in Christian History

    • 5 questions and the 5 solas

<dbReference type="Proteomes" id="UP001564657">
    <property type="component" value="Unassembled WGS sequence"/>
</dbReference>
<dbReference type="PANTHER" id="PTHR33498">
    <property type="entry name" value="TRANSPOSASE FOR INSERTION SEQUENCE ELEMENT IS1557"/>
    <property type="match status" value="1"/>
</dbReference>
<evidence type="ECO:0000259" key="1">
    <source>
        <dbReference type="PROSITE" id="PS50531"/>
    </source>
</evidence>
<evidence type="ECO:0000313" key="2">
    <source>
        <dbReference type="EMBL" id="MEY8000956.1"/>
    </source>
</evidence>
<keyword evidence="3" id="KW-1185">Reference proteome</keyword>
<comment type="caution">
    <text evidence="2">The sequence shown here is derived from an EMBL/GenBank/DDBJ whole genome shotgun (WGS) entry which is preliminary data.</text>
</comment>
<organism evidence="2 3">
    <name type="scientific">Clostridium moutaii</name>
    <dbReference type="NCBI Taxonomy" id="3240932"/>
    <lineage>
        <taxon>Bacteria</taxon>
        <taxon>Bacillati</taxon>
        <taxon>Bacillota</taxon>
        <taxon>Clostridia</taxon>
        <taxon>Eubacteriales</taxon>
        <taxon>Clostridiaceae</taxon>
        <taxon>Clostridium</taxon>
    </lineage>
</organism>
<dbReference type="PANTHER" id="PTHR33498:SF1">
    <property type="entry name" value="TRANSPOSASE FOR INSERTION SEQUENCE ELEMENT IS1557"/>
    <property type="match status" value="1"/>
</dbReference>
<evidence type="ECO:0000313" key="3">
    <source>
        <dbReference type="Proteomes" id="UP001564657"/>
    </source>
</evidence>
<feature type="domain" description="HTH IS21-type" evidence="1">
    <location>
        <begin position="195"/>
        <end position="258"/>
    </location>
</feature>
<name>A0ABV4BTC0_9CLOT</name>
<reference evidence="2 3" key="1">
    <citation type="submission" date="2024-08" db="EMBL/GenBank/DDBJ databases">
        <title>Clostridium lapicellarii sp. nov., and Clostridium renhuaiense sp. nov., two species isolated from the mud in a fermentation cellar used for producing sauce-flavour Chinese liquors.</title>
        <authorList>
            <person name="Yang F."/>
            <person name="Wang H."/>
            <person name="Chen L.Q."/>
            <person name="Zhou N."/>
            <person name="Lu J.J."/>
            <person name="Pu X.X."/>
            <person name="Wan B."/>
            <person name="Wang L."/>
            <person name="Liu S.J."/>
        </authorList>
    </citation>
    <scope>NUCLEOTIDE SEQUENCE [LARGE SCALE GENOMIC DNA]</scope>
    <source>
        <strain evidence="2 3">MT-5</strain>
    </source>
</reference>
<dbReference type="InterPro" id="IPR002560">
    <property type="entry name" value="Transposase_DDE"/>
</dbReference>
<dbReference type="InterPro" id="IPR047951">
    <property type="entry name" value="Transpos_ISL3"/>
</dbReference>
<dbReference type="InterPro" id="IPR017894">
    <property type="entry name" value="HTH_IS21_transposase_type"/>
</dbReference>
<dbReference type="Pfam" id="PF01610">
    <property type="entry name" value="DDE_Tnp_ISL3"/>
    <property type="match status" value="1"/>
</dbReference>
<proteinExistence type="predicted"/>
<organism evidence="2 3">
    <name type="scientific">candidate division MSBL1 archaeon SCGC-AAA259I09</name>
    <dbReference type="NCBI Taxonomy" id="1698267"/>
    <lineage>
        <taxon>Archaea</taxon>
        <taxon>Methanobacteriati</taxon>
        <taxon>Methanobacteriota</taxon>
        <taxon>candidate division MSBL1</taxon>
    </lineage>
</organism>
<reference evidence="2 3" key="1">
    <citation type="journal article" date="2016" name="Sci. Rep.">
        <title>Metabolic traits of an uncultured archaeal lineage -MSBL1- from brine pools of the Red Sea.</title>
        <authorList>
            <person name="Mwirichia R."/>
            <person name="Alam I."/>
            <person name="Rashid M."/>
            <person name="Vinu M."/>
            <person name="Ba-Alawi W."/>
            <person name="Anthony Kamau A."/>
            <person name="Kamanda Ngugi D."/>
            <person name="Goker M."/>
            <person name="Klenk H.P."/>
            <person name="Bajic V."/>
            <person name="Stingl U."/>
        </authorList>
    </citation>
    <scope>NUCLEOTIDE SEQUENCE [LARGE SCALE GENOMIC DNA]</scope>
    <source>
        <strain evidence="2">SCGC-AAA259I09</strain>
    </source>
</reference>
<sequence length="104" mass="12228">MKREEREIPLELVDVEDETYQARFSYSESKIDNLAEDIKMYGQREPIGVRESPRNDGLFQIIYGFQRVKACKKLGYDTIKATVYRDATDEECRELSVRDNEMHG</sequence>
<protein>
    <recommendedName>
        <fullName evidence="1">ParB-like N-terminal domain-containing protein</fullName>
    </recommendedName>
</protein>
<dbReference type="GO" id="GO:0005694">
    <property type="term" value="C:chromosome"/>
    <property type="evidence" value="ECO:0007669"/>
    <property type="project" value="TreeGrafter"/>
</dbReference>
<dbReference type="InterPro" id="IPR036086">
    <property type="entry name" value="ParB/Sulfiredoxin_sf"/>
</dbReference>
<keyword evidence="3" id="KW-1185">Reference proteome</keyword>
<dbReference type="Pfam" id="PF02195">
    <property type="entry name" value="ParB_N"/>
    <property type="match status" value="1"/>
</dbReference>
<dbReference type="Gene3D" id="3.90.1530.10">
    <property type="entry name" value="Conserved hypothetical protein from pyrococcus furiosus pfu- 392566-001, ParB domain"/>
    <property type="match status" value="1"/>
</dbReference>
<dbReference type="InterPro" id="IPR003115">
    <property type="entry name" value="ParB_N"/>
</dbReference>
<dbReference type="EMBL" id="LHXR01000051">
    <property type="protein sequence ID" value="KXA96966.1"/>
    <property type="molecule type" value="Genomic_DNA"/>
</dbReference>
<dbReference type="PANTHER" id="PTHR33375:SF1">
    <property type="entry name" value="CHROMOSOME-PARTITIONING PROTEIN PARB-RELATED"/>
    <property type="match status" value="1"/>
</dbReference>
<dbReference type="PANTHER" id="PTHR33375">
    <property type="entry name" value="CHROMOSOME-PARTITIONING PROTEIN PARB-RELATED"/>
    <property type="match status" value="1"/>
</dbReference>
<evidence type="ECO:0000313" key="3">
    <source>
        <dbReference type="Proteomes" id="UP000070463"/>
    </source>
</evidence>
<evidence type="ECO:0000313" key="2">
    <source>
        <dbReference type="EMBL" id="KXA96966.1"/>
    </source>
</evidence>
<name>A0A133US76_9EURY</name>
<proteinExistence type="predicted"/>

by Jesse Johnson   The Protestant Reformation threw the Christian world into chaos. At the beginning of the 1400’s the Pope’s authority was absolute and the only means of salvation were the sacraments given under his auspices. There was a secular/sacred distinction that was ironclad, meaning that the priests and laity lived in practically two separate worlds. There was no concept of church membership, corporate worship, preaching, or Bible reading in the churches. And as far as doctrine was concerned, there was no debate—the creeds and declarations from Rome (and soon to be Avignon) were the law.   Things had been this way for six hundred years. In a world where life expectancy was in the 30’s, that is essentially the same as saying that the church had been in the dark forever.   But if you fast-forward to the end of the 1500’s, all of that had been turned on its head. The absolute nature of the Pope’s rule and vanished—in large part owing to the Babylonian Captivity of the church (the 40 year period were two rival popes both ruled, and both excommunicated each other—finally to both be deposed by a church council). Church councils themselves had contradicted themselves so many times that their own authority was openly ridiculed. The Holy Roman Empire was no longer relevant, and the political world had simply passed the Pope by.   Protestants found themselves in the wake of this upheaval, and there was one major question to be answered: what, exactly, was this new kind of Christian? What did a Protestant believe? The reformation had followed similar and simultaneous tracks in multiple countries, yet at the end of it all the content of Protestantism was pretty much the same. On the essentials, German, English, Swiss, and Dutch Protestants all stood for the same theology. But what was it?   It was easy to understand the beliefs of Catholicism—all one had to do was look at their creeds and the declarations from their councils. But Protestants were so named precisely because they were opposed to all that. So what council would give them their beliefs then?   This is where the five solas came from. These were five statements about the content of the Protestant gospel, and by the end of the 1500’s, these were the terms which identified Protestantism. These five phrases are not an extensive statement on theology, but instead served simply as a way to explain what the content of the gospel was to which Protestants held.   Sola Fide—Faith alone   Solus Christus—Christ alone   Sola Scriptura—Scripture alone   Sola Gratia—Grace alone   Soli Deo Gloria—God’s glory alone   These five solas still live on to this very day. They define what the gospel is for evangelicals worldwide, and also provide a helpful summary—a cheat sheet even—of what marks the true gospel from a religion of works. But historically, these five solas make the most sense when viewed from the perspective of answering the question: what do Protestants believe? In fact, each one of these five is an answer to a particular question:   What must I do to be saved? Sola Fide   The gospel is not a religion of works, but a religions of faith. You can’t do anything to be saved—rather, God saves you on the basis of your faith, which is itself on the basis of the work of Christ on your behalf. Protestants believe that you don’t work for your salvation, and that nobody is good enough to deserve salvation. But thankfully salvation does not come on the basis of works but instead on the basis of faith.   Sola fide declares that In addition to faith, you can do absolutely nothing in order to be saved.   What must I trust? Solus Christus   In a world with deposed Popes in the unemployment line, this question has profound importance. Keep in mind that for six hundred years, nearly every European would have answered that question by pointing at the sacraments. You trust them for your salvation. Perhaps some would point you to the church, the priest, of even to Jesus himself. But only a Protestant would say “trust Jesus alone.”   Solus Christus is a simple declaration that salvation is not dispensed through Rome, priests, or sacraments. There is no sense in putting hope in extreme unction, purgatory, or an indulgence. Instead it comes through Jesus alone.   What must I obey? Sola Scriptura   When the Council of Constance deposed both Popes, this question took on a sense of urgency. If a council is greater than a Pope, then does one have to obey the Pope at all, or is it better to simply submit yourself to the church as a whole? Are believers compelled to obey priests in matters of faith?   Sola Scriptura says “no.” In matters of faith, believers are compelled by no other authority than that of Scripture. There is no room for a mixture of history and tradition—those cannot restrain the flesh and they cannot bind the conscience. Instead, believers’ only ultimate authority is the Bible.   What must I earn? Sola Gratia   Is there any sense in which a person must earn salvation? For the Protestant, the answer is obvious: NO! Salvation is of grace…ALONE. It is not by work or merit. God didn’t look down the tunnel of time and see how you were going to responded to the gospel, then rewind the tape and choose you. He does not save you in light of what you did, are doing, or will do in the future. Instead, his salvation is based entirely upon his grace.   What is the point? Soli Deo Gloria   What is the point of the Reformation? Why are these doctrinal differences worth dividing over? Because people were made for one reason, and one reason alone: to glorify God. God is glorified in his creation, in his children, in the gospel, and most particularly in his son. The highest calling on a persons’ life (indeed, the only real calling in a person’s life) is that he would glorify God in all he does. Nevertheless, we always fail to do that. Yet God saves us anyway through the gospel.   Soli Deo Gloria is a reminder that by twisting the gospel or by adding works to the gospel, a person is actually missing the glory that comes through a gospel of grace and faith, through Jesus, and described by Scripture. The first four questions really function like tributaries, and they all flow to this body—God’s glory.   Do you think these five solas retain their importance today, five hundred years later? Are they still adequate for describing the gospel of Grace?